MARK KARLIN, EDITOR OF BUZZFLASH AT TRUTHOUT
Mary Joe White, SEC Chair
Mary Jo White is Obama's new chair of the Securities and Exchange Commission (SEC). She was a controversial candidate, given her and her husband's financial and legal connections to financial firms that are under SEC regulation.In fact, White's fitness for regulating Wall Street was the subject of a BuzzFlash at Truthout commentary on March 13 of this year, "Mary Jo White and the Incestuous Mutually Beneficial Relationship Between Regulators and Wall Street."
But White is likely to have an early chance to prove that she is not totally part of the elite revolving door that allows the financial and corporate world to, in essence, regulate themselves through having their own become the regulators. White will soon be presented with a proposed SEC rule (the drafting of the regulation preceded her arrival at the agency) which would help to undercut â€“ although not eliminate â€“ the democracy-weakening Citizens United decision.
According to a Tampa Bay Times editorial:
Shareholders in publicly traded corporations have a right to know if their investment is being spent on political campaigns. And voters have a right to know what interests are trying to persuade them. But three years after the U.S. Supreme Court opened the floodgates for American corporations to pour money into campaigns, the transparency it urged in that same decision does not exist. A proposed rule before the U.S. Securities and Exchange Commission offers the best hope yet that publicly traded corporations will have to fully disclose donations to political organizations.
It's notable that since the 2010 ruling in the Citizens United case, few publicly held corporations have donated to super political action committees, which are regulated by the Federal Elections Commission and require disclosure of contributions. Instead, corporations have sent hundreds of millions of dollars to tax-empt groups such as the U.S. Chamber of Commerce, Karl Rove's Crossroads Grassroots Policy Strategies, the American Gaming Association or the National Retail Federation, all of whom engage in political activity on behalf of candidates but are not subject to the same PAC disclosure standards.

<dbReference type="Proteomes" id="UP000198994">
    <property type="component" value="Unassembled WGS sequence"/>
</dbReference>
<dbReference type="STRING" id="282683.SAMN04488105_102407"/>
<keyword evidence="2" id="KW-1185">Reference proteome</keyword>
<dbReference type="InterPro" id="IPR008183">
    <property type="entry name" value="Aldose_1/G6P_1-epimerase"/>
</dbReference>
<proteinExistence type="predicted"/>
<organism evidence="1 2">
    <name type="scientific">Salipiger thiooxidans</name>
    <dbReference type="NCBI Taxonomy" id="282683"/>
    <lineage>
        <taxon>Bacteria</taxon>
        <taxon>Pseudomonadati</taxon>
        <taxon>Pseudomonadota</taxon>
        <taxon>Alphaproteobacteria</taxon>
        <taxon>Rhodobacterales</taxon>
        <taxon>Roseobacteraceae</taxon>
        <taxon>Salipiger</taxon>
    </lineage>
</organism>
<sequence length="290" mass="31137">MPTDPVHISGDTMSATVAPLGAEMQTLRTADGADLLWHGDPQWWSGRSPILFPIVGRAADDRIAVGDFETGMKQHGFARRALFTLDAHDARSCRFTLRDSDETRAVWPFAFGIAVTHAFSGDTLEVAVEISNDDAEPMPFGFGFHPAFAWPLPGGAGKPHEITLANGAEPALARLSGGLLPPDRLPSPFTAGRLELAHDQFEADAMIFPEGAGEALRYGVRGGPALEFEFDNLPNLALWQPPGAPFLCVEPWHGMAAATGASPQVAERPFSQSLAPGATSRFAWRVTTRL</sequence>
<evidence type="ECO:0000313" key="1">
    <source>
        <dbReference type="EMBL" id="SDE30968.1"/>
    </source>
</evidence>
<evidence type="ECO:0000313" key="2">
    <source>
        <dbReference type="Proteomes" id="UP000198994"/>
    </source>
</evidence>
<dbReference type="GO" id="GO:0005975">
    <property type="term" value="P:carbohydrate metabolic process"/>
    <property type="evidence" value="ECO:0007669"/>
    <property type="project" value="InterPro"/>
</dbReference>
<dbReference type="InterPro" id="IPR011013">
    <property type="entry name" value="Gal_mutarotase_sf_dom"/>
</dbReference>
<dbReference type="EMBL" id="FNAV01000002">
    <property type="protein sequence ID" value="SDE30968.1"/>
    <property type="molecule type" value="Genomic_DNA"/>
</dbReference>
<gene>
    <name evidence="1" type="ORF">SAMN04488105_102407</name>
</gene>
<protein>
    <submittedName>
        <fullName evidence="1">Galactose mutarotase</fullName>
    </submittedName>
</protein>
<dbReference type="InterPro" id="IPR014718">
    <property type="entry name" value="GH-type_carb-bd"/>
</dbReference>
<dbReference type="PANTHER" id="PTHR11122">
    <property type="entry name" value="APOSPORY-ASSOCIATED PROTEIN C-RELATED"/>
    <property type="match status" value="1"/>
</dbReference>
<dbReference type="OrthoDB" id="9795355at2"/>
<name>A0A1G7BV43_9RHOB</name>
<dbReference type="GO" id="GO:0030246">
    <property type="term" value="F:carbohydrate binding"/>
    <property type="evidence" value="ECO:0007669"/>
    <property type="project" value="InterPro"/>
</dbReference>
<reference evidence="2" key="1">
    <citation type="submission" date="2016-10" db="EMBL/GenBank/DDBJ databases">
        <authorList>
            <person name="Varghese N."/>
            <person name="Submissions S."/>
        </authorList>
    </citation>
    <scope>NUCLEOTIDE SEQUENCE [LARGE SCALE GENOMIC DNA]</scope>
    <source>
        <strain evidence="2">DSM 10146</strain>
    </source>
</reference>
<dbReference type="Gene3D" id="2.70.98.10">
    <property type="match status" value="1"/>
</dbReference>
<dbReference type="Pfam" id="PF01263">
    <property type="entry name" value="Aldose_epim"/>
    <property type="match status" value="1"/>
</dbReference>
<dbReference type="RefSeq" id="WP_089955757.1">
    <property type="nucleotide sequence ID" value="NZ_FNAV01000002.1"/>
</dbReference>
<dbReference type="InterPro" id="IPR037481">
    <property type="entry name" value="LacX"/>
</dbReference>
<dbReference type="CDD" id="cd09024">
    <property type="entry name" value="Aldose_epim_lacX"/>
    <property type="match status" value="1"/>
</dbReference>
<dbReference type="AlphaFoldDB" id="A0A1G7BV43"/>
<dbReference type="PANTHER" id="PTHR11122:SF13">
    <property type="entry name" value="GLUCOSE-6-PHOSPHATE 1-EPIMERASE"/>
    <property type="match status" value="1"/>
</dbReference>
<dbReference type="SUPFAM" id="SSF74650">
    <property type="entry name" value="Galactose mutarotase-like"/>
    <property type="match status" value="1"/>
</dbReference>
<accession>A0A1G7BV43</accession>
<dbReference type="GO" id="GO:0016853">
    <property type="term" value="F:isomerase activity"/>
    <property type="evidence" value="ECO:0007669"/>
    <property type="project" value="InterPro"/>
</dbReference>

The proposed SEC rule would end that charade and require publicly traded corporations to reveal how they spend shareholder money for political purposes.
A recent UPI article sheds more light on the possible SEC regulation:
A proposed federal regulation that would undo some of the effects of the U.S. Supreme Court's Citizens United ruling has been languishing at the Securities and Exchange Commission for a year and a half, but there are signs the commission may be making a decision on it relatively soon.The regulation would force tens of millions of dollars in up-to-now secret political donations from corporate general funds into the light.SEC spokesman John Nester issued a statement last week that didn't contain specifics, but indicated the proposed regulation would be up to bat in the coming weeks or months.
As Bill Moyers and Michael Winship noted of White on Truthout:
In our last episode of that ongoing Washington soap opera, â€śAs the Door Revolves,â€ť we introduced you to former federal prosecutor Mary Jo White, pursuer of drug lords and terrorists, who left government to become a hot shot Wall Street lawyer defending such corporate giants as JPMorgan Chase, UBS, General Electric and Microsoft. Oh yes â€” and former Goldman Sachs board member Rajat Gupta, currently appealing his insider trading conviction.The New York Times reports that White and her husband, whoâ€™s also a corporate litigator, have a net worth of at least $16 million and investments that might be valued as high as $35 million.
Now, courtesy of President Obama, Mary Jo Whiteâ€™s been named to head the SEC, the Securities and Exchange Commission â€” the very agency that regulates her clients and everyone else doing business in the stock market.
SEC Chairman White will shortly have a chance to prove that she is more than a member of the permanent ruling class of the wealthy whose motto is, "First of all, do no harm to your fellow elites, whatever their financial misdoings."
She can approve the regulation that will allow the sun to shine on currently undisclosed large financial political contributions to groups such as Karl Rove's Crossroads, secret buyers of the government that are flourishing due to the Supreme Court Citizens United decision.